The National Securities Market Commission (CNMV) gives Indra a breather by ruling out that there was agreement between shareholders in the takeover of the company but points out that it was done outside “the standards of a listed company”, so it will take measures so that episodes like this do not happen again.
Last October, the technology affected the appointment of seven directors who ceased last June as a result of the proposal of the representative of the Amber Capital group -fund controlled by Joseph Oughourlian, president of Prisa-, six independent and one proprietary, to relieve to those dismissed in June, who represented 50% of its board of directors.
In a note, the stock market supervisor explains that he has carried out an analysis of the operation, after which he has concluded that although it does not contravene current regulations, “this episode is totally far from the standards expected of a listed company.”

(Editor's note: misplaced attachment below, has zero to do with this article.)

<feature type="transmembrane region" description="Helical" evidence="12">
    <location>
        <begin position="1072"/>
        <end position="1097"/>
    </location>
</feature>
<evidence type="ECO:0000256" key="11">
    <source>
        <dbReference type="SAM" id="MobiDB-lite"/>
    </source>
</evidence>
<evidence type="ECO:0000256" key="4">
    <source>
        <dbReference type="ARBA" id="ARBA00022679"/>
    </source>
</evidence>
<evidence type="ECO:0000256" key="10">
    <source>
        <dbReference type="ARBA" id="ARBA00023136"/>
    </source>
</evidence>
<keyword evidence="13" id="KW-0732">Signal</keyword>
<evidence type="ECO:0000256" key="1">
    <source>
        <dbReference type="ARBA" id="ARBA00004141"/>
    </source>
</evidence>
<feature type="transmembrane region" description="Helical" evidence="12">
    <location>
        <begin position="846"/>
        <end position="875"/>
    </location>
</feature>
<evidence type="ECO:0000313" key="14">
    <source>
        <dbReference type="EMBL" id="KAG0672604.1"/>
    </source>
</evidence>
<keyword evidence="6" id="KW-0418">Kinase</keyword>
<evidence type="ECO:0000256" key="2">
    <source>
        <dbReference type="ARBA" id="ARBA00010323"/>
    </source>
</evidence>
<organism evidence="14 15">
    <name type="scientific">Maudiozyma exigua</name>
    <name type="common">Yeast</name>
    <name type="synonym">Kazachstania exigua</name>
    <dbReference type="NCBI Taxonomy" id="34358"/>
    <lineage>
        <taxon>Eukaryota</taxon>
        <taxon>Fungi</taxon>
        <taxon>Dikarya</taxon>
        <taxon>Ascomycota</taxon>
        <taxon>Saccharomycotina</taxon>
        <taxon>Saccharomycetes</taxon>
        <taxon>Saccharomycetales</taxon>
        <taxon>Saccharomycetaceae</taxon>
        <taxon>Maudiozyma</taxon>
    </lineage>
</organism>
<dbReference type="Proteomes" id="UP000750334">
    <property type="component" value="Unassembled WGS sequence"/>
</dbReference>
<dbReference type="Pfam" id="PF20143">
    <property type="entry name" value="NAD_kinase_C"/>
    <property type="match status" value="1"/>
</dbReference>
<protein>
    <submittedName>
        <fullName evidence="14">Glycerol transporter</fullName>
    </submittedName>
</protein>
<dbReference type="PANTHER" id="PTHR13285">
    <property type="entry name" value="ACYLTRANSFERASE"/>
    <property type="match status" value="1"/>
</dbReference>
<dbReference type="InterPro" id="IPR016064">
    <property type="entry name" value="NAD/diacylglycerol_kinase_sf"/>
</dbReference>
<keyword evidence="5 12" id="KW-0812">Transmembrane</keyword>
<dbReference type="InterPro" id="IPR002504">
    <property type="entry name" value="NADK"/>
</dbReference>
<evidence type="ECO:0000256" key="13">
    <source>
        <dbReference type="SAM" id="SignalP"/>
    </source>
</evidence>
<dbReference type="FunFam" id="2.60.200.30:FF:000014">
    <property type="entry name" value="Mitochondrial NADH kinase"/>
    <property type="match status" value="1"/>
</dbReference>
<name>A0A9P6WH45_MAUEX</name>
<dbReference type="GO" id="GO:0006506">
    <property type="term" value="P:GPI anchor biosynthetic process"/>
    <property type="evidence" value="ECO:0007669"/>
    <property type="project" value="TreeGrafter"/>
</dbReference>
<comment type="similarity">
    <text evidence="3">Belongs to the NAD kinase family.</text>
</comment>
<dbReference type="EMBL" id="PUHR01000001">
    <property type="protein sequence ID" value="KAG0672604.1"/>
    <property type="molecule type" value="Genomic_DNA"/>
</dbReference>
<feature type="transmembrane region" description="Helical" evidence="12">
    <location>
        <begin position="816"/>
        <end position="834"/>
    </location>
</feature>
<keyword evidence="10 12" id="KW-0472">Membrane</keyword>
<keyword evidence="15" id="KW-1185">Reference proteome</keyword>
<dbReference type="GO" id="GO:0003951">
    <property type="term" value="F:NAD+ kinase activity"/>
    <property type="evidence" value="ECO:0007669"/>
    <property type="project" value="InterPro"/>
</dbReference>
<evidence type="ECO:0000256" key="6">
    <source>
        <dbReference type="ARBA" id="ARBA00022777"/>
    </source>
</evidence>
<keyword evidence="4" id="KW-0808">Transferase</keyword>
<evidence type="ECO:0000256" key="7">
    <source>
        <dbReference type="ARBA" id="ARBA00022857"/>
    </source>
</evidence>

Although the investigation has found “signs of agreement”, there are also others that indicate that there was none, so “it cannot be concluded that these elements point to a situation of cooperation between shareholders to obtain control.”
Disagreements over governance in their collegiate bodies must seek to be resolved without curtailing the continuity of independent directors, adds the CNMV, whose mission is to ensure the interests of all shareholders, especially minority ones.
For this reason, the CNMV will propose “legislative measures” and will address modifications in the corporate governance recommendations to prevent the repetition of similar episodes from undermining the soundness of the corporate governance of the Spanish listed companies.
In addition, the president of the organization, Rodrigo Buenaventura, will ask to appear voluntarily in the Congress of Deputies to explain the circumstances and the grounds on which the CNMV’s decision has been based.